One view we enjoyed seeing from the Alpine Center was this of the Old Fall River Road--the original, one way, dirt paved road that leads from the Rocky Mountain National Park's eastern entrance up to the Alpine Center, taking a different route from the Trail Ridge Road. My husband and I went back another day to take this drive, also, which I will show in a future blog post.
Stop number 9 was at elevation 11,640 feet, Medicine Bow Curve. In the distance, the Medicine Bow Mountains extend into the state of Wyoming. The Cache la Poudre River is below in the glacial valley. There are examples of both tundra and wind swept subalpine Engelmann spruce trees in this area.
Next stop is number 10, Milner Pass, elevation 10,758 feet. Here lies Poudre Lake. Milner pass was named for T..J Milner, an ambitious railroad promoter who surveyed a rail route from Fort Collins across the Continental Divide to points west. Like many surveyed routes of the 1880's, the railroad line was never built.
Milner's Pass crosses the Continental Divide at this point.
Stop number 11 is Fairview Curve at 10,120 feet.
The same Colorado River that flows through the Kawuneeche Valley far below Fairview Curve later carves the Grand Canyon in Arizona!The great Glaciers that shaped this valley once extended more than 20 miles south of this point.
Click to enlarge to read this interesting placard about the Never Summer Mountains and the Arapaho influence on this area of the park. The Never Summer Mountains erupted with volcanoes between 29 million and 24 million years ago. Before the eruption they stood about 2,000 feet higher. Erosion by streams and glaciers reduced them to their present height.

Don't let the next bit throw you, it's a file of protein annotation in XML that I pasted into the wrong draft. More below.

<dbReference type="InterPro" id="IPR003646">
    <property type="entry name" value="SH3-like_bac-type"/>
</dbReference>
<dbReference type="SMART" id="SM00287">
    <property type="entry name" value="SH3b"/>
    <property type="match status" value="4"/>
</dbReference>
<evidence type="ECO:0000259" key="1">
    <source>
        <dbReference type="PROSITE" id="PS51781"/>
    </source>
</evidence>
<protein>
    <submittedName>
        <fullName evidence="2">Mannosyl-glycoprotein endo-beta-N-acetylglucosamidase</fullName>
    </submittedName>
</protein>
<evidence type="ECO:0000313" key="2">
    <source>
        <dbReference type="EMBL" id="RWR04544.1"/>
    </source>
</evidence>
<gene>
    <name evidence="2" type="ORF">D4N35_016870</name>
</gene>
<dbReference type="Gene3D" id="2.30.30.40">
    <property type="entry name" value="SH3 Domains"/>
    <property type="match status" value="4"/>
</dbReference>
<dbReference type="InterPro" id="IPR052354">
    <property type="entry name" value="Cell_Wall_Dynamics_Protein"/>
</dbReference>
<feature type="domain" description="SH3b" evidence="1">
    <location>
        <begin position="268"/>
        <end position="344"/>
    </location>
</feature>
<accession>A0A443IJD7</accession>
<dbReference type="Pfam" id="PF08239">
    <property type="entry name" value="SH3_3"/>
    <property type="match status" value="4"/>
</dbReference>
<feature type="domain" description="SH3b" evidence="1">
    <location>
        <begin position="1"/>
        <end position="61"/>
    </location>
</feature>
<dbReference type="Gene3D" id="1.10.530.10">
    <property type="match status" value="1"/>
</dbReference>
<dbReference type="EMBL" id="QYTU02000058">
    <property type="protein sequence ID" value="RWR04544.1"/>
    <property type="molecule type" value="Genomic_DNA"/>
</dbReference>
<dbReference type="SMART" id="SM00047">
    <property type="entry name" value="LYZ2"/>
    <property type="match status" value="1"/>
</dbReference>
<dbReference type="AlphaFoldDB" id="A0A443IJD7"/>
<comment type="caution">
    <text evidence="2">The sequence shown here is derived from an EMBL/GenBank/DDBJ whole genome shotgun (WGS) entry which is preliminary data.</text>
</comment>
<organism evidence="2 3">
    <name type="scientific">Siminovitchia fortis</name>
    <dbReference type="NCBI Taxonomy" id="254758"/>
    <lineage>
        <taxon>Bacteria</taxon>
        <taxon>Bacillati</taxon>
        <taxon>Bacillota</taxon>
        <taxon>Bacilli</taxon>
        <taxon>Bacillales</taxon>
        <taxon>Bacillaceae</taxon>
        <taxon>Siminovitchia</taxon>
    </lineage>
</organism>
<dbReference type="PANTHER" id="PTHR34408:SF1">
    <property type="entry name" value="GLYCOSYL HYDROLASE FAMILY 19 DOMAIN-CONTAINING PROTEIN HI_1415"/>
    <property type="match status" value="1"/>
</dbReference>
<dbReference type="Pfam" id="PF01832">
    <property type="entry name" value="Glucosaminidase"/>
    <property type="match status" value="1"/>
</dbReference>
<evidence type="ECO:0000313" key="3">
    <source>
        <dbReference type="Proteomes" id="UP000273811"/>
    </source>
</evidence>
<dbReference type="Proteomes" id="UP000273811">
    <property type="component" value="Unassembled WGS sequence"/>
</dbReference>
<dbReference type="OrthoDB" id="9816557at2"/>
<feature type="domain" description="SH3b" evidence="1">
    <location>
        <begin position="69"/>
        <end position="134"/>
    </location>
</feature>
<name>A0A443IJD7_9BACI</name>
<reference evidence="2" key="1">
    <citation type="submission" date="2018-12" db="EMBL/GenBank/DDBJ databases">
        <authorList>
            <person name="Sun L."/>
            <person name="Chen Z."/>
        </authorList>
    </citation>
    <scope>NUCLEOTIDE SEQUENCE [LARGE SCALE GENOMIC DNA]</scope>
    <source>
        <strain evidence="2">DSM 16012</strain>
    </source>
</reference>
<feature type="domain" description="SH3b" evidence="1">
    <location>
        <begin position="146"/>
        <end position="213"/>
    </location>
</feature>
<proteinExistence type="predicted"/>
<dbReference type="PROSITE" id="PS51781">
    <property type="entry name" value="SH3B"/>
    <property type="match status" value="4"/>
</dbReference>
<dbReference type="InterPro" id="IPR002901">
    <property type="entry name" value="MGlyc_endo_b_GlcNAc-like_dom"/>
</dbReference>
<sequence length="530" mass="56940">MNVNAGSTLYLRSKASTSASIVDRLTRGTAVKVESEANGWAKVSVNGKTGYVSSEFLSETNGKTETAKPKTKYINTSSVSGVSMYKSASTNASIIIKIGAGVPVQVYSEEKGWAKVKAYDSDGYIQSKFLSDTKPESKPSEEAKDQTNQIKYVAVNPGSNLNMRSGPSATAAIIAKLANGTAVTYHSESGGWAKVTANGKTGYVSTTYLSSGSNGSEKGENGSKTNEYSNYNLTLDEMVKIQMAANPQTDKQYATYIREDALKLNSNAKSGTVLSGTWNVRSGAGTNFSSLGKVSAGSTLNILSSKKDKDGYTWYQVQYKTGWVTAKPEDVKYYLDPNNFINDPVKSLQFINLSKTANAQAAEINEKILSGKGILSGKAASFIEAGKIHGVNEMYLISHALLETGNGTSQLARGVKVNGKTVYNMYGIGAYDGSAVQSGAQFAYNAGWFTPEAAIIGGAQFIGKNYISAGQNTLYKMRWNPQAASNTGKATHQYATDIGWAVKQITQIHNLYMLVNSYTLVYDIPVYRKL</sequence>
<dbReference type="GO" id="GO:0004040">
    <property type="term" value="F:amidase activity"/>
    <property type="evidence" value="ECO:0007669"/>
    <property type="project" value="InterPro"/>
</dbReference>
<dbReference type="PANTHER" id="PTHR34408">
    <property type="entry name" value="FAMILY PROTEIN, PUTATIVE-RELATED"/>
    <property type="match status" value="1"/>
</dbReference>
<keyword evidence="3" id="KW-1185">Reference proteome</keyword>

We now descended to 8,884 feet to the last stop on our tour of the Trail Ridge Road--the Holzwarth Historic Site. In 1917 John Holzwarth Sr., staked a homestead claim in this valley with the intent of building a cattle ranch. After the Fall River Road opened the park in 1920, the ranch was redesigned into a popular resort known as the Holzwarth Trout Lodge. Now this land is part of Rocky Mountain National Park and is preserved as an historic site. We walked the half mile trail to visit the old log cabin lodgings.
We also saw these humble beginnings of the mighty Colorado River in the Kawuneeche Valley on the Holzwarth site!
The river originates at La Poudre Pass and flows 1,400 miles through five states before it empties into the Gulf of California.
My husband and I stopped at the Kawuneeche Visitor Center before leaving the western entrance/exit of Rocky Mountain National Park. That day there was an interesting Ranger exhibit showing examples of skulls horns and antlers of the wildlife. Click to enlarge to read the story about what happened to two unfortunate elk, whose antlers can be seen in the bottom middle and bottom right. Talk about "locking horns"!
After exiting Rocky Mountain National Park, US 34 leads into the heart of the town of Grand Lake.
We drove to the lake to take some photos and then headed home.
I hope you enjoyed all three installments of our drive from end to end of Trail Ridge Road-designated -one of America's designated National Scenic Byways and a national designated All American Road. It truly is a magnificent road to drive, and one that I'm sure we will be driving on again and again.
"Climb the mountains and get their good tidings. Nature's peace will flow into you as sunshine into trees. The winds will blow their own freshness into you, and the storms their energy, while cares will drop away from you like the leaves of Autumn."
~ John Muir, Our National Parks, 1901
I'm linking this post to the following blog events:
Our World Tuesday
Oh, the Places I've Been Thursday
Our World Tuesday
Oh, the Places I've Been Thursday